Players of the Day for Wednesday, October 6, 2010
In the most dazzling post-season pitching performance since Don Larsen's perfect game in the 1956 World Series, Philadelphia's Roy Halladay entirely shut down the National League's most prolific offense with a no-hitter in game one of the best-of-five divisional series in a 4-0 win over the Reds.
Facing just one batter over the minimum, the likely NL Cy Young award winner's only misstep was a 5th inning walk issued to Jay Bruce. Beyond that, Halladay was magnificent, hitting the corners with all of his pitches and keeping batters off-balance by changing speeds and throwing to spots.
Halladay struck out eight, and got 12 more outs on ground balls. He threw only 104 pitches, 79 of which went for strikes. Hardly any balls were hard-hit, and the most difficult play was probably on the shortest hit ball of the game, which also resulted in the final out, when Brandon Phillips pounded a pitch into the dirt in front of home plate. The ball traveled no more than seven feet, but Carlos Ruiz, who Halladay credited for calling a great game, pounced and threw a strike to Ryan Howard, planted on first base 90 feet away.
The no-hitter was the first in post-season play since the Yankees' Don Larsen threw a perfect game in the 1956 world Series against the Brooklyn Dodgers. Halladay also became the first pitcher ever to throw a no-hitter (actually a perfect game against Florida on May 29) in the regular season and the post-season in the same year.
The Phillies, who took the NL East for the fourth straight season, relied heavily on Halladay's arm to catch and overtake the Braves. The ace went 11-2 from the end of June to the end of the season.
Halladay also aided his own cause, driving in a run in the second inning and scoring on Shane Victorino's 2-RBI single. The Phillies took a 1-0 lead in the series, which resumes Friday at 6:07 pm ET in Philadelphia.
Tampa Bay battled all the way to the final game of the season to secure home field advantage in the playoffs by winning the AL East, then squandered it in the opening innings of their playoff game with the visiting Rangers.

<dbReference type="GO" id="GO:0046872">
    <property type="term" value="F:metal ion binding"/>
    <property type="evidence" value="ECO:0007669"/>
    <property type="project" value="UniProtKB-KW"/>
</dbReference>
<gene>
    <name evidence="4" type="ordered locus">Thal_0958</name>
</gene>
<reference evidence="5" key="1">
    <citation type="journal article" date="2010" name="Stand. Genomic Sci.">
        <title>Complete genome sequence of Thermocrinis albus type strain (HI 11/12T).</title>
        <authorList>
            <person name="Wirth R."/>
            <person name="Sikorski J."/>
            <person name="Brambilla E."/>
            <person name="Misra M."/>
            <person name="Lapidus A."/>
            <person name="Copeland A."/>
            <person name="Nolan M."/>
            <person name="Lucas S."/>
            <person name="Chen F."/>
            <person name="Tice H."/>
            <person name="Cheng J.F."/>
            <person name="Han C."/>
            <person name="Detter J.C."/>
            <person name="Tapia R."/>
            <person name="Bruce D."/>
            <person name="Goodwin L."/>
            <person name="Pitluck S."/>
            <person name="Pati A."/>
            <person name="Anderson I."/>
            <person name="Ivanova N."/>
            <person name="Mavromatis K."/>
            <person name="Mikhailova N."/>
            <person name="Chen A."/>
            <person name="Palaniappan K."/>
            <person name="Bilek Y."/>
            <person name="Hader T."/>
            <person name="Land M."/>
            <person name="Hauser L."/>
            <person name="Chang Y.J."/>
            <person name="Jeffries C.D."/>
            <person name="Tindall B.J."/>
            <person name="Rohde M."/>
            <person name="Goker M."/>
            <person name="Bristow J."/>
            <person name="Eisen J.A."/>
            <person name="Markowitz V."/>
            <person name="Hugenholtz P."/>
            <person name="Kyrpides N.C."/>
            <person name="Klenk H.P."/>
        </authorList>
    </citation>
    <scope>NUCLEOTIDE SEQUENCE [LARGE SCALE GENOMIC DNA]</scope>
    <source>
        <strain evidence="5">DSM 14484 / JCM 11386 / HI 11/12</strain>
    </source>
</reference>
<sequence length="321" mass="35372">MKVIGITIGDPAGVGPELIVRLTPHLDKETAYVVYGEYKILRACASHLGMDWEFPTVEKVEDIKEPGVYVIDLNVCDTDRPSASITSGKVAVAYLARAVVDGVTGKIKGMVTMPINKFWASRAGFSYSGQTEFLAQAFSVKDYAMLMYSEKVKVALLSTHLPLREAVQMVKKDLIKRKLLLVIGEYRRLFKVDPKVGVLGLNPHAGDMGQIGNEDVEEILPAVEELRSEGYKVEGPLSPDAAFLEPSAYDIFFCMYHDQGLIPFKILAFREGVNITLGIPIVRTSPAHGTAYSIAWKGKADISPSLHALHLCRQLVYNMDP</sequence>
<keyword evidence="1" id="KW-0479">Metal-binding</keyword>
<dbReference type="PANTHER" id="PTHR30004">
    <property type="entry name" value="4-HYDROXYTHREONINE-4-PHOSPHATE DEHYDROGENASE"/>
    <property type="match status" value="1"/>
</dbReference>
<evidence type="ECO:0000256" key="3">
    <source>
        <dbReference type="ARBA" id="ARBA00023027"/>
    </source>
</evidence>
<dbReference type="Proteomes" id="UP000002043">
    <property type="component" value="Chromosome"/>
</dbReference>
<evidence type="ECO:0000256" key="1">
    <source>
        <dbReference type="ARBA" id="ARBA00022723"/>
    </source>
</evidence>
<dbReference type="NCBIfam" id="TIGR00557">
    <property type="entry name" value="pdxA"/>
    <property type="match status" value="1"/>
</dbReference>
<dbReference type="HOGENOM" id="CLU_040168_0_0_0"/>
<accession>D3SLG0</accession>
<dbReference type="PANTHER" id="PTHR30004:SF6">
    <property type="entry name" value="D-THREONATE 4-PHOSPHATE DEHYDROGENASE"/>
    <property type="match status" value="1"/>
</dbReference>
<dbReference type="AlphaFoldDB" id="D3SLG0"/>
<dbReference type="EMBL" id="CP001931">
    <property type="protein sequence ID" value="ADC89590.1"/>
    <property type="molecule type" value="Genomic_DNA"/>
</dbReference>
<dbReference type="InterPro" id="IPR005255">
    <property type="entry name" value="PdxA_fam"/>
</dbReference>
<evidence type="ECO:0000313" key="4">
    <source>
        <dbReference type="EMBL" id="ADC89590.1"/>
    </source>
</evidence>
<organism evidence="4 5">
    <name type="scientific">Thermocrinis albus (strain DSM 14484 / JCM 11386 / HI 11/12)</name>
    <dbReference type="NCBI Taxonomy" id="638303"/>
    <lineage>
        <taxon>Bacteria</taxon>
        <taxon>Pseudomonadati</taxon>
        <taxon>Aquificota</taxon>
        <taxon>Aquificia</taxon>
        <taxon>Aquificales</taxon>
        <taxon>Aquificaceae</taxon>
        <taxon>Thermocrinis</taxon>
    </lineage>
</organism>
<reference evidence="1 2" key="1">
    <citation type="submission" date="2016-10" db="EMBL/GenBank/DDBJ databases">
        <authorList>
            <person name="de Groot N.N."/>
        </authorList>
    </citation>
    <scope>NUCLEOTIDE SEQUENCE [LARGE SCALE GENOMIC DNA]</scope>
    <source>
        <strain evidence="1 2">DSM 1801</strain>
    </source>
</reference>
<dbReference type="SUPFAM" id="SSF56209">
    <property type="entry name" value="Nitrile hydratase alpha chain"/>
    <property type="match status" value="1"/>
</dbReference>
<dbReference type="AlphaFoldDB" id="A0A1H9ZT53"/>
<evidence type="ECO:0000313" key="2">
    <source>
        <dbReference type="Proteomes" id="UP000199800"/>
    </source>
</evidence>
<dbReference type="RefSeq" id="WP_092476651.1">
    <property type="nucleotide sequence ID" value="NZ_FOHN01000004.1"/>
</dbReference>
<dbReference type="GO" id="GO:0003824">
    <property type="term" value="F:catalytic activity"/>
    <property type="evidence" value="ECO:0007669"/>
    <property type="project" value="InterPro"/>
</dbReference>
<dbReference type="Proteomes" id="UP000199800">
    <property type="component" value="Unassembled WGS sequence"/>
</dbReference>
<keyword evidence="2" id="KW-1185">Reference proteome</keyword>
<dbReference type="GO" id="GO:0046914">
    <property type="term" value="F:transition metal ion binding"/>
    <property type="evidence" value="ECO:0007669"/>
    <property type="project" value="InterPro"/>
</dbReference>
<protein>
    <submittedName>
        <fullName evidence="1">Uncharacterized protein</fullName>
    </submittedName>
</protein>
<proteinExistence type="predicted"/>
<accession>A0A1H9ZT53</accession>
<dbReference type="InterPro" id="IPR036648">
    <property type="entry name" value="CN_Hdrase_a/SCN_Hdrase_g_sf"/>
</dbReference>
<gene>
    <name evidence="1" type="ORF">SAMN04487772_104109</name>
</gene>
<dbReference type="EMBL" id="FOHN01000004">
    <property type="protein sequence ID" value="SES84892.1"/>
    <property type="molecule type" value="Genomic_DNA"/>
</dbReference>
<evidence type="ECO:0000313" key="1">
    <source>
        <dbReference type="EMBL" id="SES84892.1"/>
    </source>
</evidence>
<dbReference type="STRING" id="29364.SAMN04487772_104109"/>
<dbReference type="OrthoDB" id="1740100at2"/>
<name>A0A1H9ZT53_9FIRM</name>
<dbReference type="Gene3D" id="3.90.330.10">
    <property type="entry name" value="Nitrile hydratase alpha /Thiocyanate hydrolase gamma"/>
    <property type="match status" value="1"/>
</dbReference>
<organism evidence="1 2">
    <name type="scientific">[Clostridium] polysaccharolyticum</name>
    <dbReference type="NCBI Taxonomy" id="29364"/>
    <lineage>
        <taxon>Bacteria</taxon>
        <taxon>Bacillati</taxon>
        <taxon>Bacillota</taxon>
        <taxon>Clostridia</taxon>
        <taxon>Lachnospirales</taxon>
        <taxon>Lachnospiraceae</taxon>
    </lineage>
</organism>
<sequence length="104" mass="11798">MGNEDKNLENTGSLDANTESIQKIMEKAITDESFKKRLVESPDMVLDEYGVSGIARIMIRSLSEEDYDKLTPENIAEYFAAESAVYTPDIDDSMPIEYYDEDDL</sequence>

Texas scored a pair of runs in the second inning and single runs in the 3rd, 4th and 5th, chasing Rays' starter David Price on nine hits over 6 2/3 innings. While Price was stumbling, Ranger starter Cliff Lee was stunning, fanning 10 over seven innings without walking a batter, allowing only five hits and a solitary run in the 7th inning on Ben Zobrist's solo homer, which proved to be far too little as the Rangers took game one, 5-1.
Lee was most in trouble in the bottom of the first inning, when he gave up three singles to load the bases with one out, but then got Carlos Pena looking at a called third strike and Rocko Baldelli with a swinging strikeout to finish the inning unscathed.
Catcher Benji Molina was the hitting star, going 3-for-4 with a solo home run and two RBI as the Rangers took a 1-0 lead in the series. Game two is scheduled for 2:37 pm ET on Thursday.
Mark Teixeira blasted a 2-run homer to right field in the 7th, putting the Yankees ahead in a 6-4 win over the Twins to open the best-of-five series in Minnesota.
Teixeira, who led the Yankees during the regular season with 33 homers, delivered the clutch blow an inning after he had singled and scored the Yankees' first run, driven in by second baseman Robinson Cano. Jorge Posada drove in another run in the inning and Curtis Granderson capped the 4-run rally with a 2-run triple.
Teixeira finished with a 2-for-5 effort at the plate with two runs and two RBI. In 20 post-season games (4 with the Angels in 2008), Teixeira has a .247 average with 3 homers and 11 RBI. In the 2009 run to the world championship, Teixeira batted .282 with 4 homers, 8 RBI, scoring 10 runs.
Game two of the series is Thursday at 6:07 pm ET in Minnesota.